Article
Research about lactation and breastfeeding has exploded since the Journal of Human Lactation ( JHL) began publishing in 1985. To discuss the 3-decade-long role of the Journal in promoting, supporting, and disseminating lactation research, editors convened a multidisciplinary group of lactation researchers and providers which comprised three senior...
Article
If mothers are imprisoned, mother-baby units, where women keep their babies with them, should be routinely available, including to those on remand. Crucially, programs in mother-baby units should involve intensive parenting support, including for breastfeeding.
Article
Breastfeeding is critical for the healthy growth and development of infants. A diverse range of infant-feeding methods are used around the world today. Many methods involve feeding infants with expressed human milk obtained through human milk exchange. Human milk exchange includes human milk banking, human milk sharing, and markets in which human m...
Article
Full-text available
Background: Decisions about infant feeding are embedded and are continuously made within a woman's social and cultural context. Despite the benefits of breastfeeding to both women and infants, and government policies and laws to protect and promote breastfeeding, breastfeeding in public remains a controversial issue. The purpose of this paper is t...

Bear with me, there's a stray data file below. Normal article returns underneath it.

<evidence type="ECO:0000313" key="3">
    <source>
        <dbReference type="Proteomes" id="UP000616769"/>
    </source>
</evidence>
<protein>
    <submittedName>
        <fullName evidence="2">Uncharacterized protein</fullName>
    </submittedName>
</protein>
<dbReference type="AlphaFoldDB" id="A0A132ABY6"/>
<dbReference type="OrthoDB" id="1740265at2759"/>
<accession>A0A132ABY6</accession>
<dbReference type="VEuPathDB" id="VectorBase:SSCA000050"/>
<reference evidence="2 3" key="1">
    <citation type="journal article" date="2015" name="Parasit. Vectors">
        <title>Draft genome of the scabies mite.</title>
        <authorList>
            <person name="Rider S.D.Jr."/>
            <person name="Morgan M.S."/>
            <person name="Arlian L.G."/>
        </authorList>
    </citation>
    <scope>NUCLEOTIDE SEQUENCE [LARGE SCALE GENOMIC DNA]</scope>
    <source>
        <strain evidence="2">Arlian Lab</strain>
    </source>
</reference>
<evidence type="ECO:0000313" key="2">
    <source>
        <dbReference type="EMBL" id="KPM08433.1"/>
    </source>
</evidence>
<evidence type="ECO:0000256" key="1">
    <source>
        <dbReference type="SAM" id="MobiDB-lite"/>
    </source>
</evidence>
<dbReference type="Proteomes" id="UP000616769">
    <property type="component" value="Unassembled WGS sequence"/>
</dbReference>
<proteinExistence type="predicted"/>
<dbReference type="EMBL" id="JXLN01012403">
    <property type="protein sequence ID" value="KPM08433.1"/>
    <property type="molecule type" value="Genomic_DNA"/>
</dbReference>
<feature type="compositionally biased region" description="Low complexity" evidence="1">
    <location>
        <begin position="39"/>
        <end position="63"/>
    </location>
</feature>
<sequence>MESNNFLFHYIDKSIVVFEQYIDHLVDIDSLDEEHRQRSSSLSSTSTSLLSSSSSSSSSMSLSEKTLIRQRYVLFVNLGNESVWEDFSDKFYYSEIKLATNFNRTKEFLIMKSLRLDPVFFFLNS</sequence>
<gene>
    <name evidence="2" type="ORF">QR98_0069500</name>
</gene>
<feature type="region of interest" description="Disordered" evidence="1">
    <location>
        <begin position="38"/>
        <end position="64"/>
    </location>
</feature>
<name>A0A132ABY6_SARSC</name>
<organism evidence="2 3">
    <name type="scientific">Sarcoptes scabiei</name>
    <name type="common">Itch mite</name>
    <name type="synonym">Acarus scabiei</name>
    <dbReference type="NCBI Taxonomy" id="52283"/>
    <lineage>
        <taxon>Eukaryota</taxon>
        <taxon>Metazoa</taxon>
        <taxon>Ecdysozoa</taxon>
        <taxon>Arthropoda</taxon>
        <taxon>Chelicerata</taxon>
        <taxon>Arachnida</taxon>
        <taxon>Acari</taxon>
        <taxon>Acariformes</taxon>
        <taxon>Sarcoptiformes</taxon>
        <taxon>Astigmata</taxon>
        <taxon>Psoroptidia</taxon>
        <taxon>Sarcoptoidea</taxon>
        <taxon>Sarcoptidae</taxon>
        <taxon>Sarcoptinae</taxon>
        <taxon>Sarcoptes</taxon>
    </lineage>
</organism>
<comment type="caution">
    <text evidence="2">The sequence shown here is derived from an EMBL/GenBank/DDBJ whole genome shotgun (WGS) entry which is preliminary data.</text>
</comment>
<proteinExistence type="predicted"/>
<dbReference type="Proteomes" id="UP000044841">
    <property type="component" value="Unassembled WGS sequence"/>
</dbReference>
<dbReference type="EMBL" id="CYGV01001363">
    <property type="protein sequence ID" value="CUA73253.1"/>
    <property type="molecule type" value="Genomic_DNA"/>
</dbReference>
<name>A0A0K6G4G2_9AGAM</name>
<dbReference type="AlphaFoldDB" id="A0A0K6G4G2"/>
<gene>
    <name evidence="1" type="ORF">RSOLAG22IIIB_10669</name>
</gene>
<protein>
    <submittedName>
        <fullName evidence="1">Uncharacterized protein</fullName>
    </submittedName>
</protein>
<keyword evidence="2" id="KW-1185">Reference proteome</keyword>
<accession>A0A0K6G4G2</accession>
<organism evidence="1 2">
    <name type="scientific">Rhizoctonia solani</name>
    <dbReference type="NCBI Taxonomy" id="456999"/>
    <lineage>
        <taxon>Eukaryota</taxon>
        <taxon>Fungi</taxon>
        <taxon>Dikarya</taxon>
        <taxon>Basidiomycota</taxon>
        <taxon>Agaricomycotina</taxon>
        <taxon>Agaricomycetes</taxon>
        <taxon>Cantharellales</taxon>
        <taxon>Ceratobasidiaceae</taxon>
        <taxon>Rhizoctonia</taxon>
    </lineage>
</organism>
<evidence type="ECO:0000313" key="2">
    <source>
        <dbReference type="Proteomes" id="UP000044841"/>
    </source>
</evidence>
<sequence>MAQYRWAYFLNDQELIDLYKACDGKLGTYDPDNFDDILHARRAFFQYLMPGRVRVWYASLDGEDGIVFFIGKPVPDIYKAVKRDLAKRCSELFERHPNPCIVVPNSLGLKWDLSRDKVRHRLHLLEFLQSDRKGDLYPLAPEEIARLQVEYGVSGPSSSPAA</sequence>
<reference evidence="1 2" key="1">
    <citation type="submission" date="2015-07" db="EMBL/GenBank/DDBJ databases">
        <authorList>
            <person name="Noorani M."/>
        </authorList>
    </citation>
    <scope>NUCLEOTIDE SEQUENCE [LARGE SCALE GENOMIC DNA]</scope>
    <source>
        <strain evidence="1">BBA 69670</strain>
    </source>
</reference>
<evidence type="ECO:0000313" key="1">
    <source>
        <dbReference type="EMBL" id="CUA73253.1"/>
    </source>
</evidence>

Article
Infants and young children are vulnerable in emergencies. The Operational Guidance on Infant and Young Child Feeding in Emergencies (OG-IFE) provides direction to governments, aid organisations and individuals on how to support the wellbeing of this population. The importance of breastfeeding in promoting child survival in emergencies cannot be ove...
Article
Internet‐facilitated peer‐to‐peer milk sharing enables the giving and receiving of human milk between individuals previously unknown to one another. However, the process of milk sharing allows for milk sharing partners to develop relationships with one another. The development of relationships between 41 milk recipients and 97 milk donors in Intern...
Technical Report
Full-text available
The purpose of this review is to provide evidence that indicates the effectiveness of key strategies for an enduring Australian National Breastfeeding Strategy (ANBS-E). This is undertaken through a review of academic and grey literature during a period of 10 years (2007–2017). The global public health recommendation of the World Health Organizatio...
Chapter
In emergencies, women and children are among the most vulnerable to multiple forms of violence and exploitation as well as illness and death. Displacement during humanitarian crises has a profound impact on maternal and child health, particularly during the perinatal period, with significant consequences for maternal and infant health across the li...
Article